Signing Digital Keys in Europe


Now is probably a good time for my rant on identification and signing digital keys. Here in Europe there is a strange phenomenon where people want to see each other’s id, such as a passport, before they sign your digital key. Furthermore they will sign someone’s key even if they don’t know that person, so long as they see their id. There was a key signing party here that I understand was basically entirely signing keys of people you don’t know.

I see that the purpose of authentication is to ensure consistency in the agent you are communicating with rather than determining “who” that agent is. Determining “who” that agent is both difficult, and unnecessary. What should happen is that you are introduced to an agent, and you get thier key then, and then you associate that key with that agent. You don’t need to know their “real name” to interact with them in an authenticated way. What ever name you call them is the name that you know them as. If you are never going to interact with them, you have no need to give them a name or sign their key.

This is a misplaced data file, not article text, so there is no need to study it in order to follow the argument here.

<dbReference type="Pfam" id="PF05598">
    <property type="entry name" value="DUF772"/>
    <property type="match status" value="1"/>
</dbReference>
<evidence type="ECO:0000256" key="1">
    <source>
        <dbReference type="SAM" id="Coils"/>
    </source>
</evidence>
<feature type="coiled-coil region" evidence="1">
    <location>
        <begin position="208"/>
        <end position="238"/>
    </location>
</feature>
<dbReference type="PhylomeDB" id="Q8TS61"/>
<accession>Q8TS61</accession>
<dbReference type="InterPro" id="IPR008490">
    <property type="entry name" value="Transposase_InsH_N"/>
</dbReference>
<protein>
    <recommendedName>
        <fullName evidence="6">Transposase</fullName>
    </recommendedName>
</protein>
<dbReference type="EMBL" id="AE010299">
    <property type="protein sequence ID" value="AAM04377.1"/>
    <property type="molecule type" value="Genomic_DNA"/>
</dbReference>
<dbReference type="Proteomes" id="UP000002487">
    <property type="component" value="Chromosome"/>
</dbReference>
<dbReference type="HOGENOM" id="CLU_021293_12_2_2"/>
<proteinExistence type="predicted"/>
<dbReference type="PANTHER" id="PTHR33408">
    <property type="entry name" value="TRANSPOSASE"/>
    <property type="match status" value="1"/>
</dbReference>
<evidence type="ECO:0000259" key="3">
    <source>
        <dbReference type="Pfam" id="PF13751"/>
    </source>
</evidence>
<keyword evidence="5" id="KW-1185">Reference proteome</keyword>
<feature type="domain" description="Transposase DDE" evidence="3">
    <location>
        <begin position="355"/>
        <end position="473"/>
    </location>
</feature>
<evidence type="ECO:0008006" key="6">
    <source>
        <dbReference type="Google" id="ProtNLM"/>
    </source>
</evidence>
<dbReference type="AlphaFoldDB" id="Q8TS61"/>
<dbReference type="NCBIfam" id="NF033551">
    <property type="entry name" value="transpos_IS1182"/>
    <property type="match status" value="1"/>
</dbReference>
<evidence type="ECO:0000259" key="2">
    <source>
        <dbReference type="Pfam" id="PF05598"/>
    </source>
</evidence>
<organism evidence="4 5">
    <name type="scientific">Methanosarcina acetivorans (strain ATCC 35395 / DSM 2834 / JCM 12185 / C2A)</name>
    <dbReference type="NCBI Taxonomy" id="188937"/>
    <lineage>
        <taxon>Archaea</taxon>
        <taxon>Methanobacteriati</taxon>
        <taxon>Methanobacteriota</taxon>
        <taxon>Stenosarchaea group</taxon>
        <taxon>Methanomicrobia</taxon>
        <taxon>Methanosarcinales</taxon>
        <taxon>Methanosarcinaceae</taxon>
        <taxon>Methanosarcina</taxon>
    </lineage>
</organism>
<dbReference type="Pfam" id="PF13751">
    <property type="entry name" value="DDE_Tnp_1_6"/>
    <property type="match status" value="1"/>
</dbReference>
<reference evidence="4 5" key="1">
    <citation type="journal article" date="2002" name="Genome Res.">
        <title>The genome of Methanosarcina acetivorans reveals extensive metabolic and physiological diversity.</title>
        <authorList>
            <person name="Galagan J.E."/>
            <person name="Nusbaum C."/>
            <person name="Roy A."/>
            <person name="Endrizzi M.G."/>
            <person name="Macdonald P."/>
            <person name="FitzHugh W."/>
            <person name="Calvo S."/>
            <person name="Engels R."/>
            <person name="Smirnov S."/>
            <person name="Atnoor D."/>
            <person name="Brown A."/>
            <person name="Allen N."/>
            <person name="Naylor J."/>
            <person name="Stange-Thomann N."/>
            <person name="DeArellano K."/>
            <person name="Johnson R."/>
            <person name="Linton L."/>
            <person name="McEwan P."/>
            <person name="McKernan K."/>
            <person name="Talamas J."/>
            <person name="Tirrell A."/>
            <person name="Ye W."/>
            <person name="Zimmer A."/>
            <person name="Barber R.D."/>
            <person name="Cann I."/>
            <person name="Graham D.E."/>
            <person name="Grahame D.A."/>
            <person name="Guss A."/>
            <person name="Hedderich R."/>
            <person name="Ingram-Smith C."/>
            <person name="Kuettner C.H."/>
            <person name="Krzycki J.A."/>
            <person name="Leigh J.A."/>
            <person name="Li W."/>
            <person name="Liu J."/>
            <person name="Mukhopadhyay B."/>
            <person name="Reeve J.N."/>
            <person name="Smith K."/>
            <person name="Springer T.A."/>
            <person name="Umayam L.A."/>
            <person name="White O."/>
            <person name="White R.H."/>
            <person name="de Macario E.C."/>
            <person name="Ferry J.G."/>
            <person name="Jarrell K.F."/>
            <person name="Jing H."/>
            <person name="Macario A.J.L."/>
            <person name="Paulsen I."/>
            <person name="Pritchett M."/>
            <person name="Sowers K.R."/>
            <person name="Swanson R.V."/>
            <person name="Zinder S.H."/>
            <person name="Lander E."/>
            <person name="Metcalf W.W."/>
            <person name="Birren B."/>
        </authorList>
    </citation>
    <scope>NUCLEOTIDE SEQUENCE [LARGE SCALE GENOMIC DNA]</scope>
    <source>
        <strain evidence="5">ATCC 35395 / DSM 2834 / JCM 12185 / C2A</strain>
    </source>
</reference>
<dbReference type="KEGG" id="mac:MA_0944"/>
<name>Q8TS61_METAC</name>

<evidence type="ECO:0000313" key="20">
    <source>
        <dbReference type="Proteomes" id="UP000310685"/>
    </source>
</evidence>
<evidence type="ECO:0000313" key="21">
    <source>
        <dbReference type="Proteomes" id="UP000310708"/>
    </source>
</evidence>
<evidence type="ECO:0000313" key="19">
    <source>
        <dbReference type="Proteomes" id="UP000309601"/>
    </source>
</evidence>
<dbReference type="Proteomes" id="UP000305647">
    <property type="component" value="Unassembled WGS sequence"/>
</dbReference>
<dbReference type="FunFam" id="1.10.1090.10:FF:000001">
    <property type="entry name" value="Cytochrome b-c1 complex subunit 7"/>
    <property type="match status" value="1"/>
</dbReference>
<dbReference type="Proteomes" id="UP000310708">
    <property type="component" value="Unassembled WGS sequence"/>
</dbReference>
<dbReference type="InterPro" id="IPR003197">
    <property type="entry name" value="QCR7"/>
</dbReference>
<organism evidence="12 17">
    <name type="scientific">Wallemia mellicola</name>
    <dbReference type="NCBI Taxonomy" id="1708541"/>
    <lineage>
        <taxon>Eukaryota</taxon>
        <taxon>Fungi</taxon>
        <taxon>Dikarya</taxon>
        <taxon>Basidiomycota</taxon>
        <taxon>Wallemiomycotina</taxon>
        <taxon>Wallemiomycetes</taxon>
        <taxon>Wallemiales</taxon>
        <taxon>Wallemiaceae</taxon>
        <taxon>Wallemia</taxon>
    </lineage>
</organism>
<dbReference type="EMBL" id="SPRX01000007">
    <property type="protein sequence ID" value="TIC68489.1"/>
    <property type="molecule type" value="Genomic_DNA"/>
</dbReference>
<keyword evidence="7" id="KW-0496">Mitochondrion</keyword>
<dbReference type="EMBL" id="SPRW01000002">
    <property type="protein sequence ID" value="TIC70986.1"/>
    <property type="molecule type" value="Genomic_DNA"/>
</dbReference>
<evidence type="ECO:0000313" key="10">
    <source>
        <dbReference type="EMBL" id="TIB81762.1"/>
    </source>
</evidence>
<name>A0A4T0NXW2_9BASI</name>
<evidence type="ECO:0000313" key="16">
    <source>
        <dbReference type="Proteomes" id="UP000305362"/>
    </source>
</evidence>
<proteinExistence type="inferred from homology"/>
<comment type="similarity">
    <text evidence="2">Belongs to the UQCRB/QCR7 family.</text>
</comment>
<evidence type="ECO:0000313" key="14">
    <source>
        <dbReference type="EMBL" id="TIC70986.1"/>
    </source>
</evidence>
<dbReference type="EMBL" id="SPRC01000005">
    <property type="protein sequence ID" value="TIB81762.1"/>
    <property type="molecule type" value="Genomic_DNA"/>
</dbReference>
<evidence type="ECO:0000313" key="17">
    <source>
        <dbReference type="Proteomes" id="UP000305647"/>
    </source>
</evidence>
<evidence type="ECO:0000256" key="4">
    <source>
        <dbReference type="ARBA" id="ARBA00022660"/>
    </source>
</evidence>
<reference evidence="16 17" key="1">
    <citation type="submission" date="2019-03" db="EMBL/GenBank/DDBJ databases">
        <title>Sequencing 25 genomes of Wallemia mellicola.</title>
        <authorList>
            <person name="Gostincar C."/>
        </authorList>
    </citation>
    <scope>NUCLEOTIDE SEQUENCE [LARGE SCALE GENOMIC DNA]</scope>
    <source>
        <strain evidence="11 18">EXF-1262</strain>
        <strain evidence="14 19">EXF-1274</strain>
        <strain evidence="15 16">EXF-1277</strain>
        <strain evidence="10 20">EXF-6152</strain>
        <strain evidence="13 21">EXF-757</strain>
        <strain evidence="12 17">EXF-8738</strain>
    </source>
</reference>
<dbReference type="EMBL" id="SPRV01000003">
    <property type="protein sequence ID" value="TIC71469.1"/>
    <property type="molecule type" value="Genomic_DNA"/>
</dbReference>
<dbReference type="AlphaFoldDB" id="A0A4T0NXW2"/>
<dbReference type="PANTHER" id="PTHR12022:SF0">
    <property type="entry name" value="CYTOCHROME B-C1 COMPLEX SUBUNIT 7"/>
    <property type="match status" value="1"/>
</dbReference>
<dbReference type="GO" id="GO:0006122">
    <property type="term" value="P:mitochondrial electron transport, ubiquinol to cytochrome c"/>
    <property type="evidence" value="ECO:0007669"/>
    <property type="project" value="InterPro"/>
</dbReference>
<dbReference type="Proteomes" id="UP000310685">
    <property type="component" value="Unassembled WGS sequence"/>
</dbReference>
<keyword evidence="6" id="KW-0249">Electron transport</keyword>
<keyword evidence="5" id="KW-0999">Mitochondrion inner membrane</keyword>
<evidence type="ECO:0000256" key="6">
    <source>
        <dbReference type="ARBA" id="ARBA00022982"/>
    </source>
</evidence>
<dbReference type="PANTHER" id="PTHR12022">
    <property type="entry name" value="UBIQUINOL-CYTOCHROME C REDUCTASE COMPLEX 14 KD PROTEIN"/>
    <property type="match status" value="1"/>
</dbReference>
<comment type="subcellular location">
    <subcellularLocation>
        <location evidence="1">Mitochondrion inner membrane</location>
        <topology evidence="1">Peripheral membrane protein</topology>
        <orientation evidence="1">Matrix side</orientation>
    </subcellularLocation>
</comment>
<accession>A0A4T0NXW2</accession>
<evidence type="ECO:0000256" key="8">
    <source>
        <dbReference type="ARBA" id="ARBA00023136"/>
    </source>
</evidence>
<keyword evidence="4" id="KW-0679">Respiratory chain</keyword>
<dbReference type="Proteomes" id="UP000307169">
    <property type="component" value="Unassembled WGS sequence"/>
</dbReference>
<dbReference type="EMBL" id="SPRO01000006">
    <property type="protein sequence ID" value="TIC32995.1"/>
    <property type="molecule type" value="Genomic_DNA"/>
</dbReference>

There seems to be a fundamental difference between how North Americans and Europeans look at people’s names. In North America you can change your name just by using a different name. It is helpful to go through a legal process, but it isn’t necessary. In Europe you cannot change your name without a very good reason. I suspect the different key signing attitudes are related to this.



Russell O’Connor: contact me